History of War Dogs
Maximillian Talisman, SN W224-859, is piped off the Coast Guard Cutter Klamath with full honors after seven years of active duty starting in 1950. Max always did well on his standard test scores, qualified as a bridge-lookout, crossed the International Date Line twice and the Arctic Circle once, and earned the United Nations Medal, Korean Service Medal, and the National Defense Service Medal. He achieved the rank of Chief Boatswain's Mate.
Today in WW II: 10 Feb 1942 Japanese submarine shells Midway, the fourth attack since 7 Dec 1941, part of a campaign to break US resistance to Japanese capture of the atoll.
History of War Dogs
Well known photo of USMC Raiders on K-9 patrol, Bougainville, December 1943.
Although dogs were associated with military units throughout history there was little formal use of them for military duty before the early 20th Century. In the First World War, they were known as 'Red Cross Dogs' because of service finding casualties, bringing medical supplies, and carrying messages between medical units. During World War I, large numbers of dogs were valuable to the armies of Germany, France, and Belgium. The Germans alone reported use of over 30,000 dogs as messenger and ambulance dogs during WW I. Still, at the time of Pearl Harbor, the sled dog was the only working type in the U.S. military.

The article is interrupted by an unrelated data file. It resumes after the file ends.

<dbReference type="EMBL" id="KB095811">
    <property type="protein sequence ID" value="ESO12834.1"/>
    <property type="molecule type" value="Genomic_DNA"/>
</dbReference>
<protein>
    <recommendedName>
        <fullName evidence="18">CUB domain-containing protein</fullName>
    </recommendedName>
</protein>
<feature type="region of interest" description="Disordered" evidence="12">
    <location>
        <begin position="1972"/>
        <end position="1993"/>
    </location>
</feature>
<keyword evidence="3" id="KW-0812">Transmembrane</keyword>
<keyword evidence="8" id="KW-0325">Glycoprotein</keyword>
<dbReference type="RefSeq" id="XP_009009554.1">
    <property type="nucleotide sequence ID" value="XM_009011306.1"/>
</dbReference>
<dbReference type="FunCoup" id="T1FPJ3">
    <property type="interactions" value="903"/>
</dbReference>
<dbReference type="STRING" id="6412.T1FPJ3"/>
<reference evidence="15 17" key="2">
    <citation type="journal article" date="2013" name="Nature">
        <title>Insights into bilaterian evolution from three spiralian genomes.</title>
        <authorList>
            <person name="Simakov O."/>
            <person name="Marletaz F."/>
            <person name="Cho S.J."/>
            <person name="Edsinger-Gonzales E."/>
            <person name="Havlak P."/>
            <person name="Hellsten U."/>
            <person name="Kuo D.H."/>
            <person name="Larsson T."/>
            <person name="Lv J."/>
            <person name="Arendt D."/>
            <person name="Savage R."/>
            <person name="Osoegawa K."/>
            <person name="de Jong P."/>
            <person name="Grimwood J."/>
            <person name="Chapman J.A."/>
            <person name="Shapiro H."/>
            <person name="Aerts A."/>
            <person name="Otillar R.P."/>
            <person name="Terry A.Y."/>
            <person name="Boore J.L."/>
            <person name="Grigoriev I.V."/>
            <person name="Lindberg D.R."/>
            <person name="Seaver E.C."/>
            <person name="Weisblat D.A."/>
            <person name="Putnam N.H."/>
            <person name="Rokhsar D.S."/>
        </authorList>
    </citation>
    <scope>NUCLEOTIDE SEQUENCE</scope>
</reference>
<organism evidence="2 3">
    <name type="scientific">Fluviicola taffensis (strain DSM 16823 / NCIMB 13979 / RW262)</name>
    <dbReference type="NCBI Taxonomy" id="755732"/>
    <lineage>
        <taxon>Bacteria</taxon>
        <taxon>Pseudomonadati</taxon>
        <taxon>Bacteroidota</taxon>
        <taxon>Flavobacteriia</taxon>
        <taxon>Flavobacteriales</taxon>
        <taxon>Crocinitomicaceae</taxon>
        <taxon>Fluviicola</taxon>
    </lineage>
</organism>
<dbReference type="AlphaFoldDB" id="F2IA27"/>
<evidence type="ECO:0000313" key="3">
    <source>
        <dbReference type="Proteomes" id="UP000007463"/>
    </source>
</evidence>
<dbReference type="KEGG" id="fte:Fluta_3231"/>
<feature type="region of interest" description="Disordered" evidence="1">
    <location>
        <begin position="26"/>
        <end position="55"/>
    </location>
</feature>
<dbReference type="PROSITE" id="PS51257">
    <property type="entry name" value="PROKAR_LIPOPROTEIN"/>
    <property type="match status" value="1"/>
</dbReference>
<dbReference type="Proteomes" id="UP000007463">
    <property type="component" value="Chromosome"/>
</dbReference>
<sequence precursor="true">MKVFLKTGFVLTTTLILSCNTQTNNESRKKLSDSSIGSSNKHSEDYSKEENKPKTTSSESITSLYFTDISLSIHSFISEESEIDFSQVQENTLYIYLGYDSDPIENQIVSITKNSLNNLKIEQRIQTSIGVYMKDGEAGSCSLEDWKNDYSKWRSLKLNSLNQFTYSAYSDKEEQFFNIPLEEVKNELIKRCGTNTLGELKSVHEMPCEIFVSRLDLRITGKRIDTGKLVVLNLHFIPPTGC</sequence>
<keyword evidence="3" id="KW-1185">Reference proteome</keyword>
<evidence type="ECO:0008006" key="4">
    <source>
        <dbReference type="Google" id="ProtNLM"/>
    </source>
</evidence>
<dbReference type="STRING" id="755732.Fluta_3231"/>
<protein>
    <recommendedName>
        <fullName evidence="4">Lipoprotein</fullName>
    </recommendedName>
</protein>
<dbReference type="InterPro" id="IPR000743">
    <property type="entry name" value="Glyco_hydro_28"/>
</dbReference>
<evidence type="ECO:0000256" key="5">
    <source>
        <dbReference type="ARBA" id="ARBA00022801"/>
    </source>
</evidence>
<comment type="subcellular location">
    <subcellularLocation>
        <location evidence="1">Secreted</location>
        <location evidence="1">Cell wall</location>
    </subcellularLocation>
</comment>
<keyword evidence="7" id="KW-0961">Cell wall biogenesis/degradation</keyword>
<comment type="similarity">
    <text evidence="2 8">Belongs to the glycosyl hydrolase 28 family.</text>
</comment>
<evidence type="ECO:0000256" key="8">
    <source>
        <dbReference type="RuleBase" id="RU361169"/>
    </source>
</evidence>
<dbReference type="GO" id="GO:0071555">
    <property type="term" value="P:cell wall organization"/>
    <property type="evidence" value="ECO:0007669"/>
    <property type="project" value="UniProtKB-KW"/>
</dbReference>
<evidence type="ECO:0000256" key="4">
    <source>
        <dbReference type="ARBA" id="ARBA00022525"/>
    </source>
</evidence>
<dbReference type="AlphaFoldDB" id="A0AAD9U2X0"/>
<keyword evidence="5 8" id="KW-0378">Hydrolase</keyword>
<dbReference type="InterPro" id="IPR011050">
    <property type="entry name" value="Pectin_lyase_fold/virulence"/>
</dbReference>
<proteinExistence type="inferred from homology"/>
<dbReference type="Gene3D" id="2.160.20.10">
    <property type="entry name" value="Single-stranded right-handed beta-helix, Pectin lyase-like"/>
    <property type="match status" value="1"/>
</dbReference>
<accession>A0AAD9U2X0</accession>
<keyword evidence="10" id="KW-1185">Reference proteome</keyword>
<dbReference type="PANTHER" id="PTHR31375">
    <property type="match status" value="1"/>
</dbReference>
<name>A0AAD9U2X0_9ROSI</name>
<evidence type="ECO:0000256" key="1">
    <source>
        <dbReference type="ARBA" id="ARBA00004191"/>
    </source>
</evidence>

The U.S. Army Quartermaster Corps began the first war dog training for American forces during World War II. By 1945 they had trained almost 10,000 war dogs for the Army, Navy, Marine Corps and Coast Guard. Fifteen War Dog platoons served overseas in World War II, with seven serving in Europe and eight in the Pacific.
Most war dogs trained for World War II were German shepherds or Labrador retrievers (for their superior noses), but the 3rd War Dog Platoon consisted of all Dobermans. They took on duty as scouts, sentries, messengers, and many other roles. In the battle of Guam, a Doberman named Kurt saved the lives of 250 Marines when he warned them of Japanese troops ahead. Kurt is honored by a life-sized bronze and granite at the War Dog Memorial on Guam. Carved into the stone are names of 25 other Dobermans who gave their lives there.
In 1951 the responsibility for training military dogs was transferred to the Military Police Corps and dogs served with distinction in Korea. During Vietnam, the United States War Dogs Association estimates that war dogs and their handlers saved more than 10,000 lives. In 1967, while the Vietnam War continued, the Air Force approved a formal patrol dog training program to be established at Lackland AFB as part of the USAF Security Police Dog Training School. That program evolved into the Lackland Training Detachment, now responsible for virtually all military working dog training for the U.S. Armed Forces.
In recent decades dogs have continued to serve with the military in Desert Storm, Afghanistan and Iraq and many smaller operations. They have a vital role in the War on Terrorism, in the military, among civilian first responders, and with the Border Patrol and drug control operations.
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